One of the first major treaties designed to limit the spread of nuclear weapons goes into effect as the Soviet Union ratifies an agreement banning nuclear weapons from outer space. The United States, Great Britain, and several dozen other nations had already signed and/or ratified the treaty.
With the advent of the so-called “space race” between the United States and the Soviet Union, which had begun in 1957 when the Russians successfully launched the Sputnik satellite, some began to fear that outer space might be the next frontier for the expansion of nuclear weapons. To forestall that eventuality, an effort directed by the United Nations came to fruition in January 1967 when the United States, Great Britain, the Soviet Union, and dozens of other nations signed off on a treaty banning nuclear weapons from outer space. The agreement also banned nations from using the moon, other planets, or any other “celestial bodies” as military outposts or bases.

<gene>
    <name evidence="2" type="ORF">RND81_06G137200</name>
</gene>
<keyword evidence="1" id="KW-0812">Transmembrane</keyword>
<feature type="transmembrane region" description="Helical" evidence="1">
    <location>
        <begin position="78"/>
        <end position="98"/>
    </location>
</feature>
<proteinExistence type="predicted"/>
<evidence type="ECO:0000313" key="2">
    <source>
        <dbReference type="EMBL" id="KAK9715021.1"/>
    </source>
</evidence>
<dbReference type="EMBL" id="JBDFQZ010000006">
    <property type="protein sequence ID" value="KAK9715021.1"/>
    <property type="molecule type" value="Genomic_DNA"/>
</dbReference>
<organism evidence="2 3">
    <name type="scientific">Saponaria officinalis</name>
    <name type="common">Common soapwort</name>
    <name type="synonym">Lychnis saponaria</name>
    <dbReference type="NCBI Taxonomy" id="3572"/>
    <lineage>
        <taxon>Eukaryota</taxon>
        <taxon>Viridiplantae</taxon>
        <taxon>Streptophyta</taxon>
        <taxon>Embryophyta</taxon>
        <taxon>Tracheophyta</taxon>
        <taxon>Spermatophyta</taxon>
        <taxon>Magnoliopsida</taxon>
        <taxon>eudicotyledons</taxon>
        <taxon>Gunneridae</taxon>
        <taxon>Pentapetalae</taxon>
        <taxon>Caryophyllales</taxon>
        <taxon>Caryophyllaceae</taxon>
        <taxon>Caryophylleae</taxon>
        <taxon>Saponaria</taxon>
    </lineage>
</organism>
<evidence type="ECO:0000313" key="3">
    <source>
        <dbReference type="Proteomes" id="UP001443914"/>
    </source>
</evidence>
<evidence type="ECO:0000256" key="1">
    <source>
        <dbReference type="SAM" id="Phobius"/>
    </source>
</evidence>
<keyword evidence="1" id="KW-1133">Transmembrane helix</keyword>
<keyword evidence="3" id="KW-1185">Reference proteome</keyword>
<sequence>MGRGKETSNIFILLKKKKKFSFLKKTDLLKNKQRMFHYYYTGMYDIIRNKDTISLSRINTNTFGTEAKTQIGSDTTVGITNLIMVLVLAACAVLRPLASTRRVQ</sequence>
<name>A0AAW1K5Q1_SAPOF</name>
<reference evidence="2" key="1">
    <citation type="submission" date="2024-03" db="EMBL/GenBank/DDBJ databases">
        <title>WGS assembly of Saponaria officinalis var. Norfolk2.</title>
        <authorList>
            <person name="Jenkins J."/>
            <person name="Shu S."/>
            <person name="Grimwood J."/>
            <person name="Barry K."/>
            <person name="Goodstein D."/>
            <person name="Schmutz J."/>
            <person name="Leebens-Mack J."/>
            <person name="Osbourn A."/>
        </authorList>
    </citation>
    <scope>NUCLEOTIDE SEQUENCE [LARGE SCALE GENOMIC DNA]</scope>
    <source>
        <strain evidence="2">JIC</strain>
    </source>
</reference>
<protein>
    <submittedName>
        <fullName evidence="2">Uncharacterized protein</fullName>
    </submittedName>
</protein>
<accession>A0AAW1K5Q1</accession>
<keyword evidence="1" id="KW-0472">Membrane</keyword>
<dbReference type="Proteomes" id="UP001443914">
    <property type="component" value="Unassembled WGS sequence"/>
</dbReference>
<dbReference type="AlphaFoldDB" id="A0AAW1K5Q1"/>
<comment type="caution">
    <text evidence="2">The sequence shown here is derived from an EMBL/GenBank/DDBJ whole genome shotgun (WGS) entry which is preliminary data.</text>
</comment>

The agreement was yet another step toward limiting nuclear weapons. In 1959, dozens of nations, including the United States and the Soviet Union, had agreed to ban nuclear weapons from Antarctica. In July 1963, the Limited Test Ban Treaty was signed, banning open-air and underwater nuclear tests. With the action taken in May 1967, outer space was also officially declared off-limits for nuclear weapons.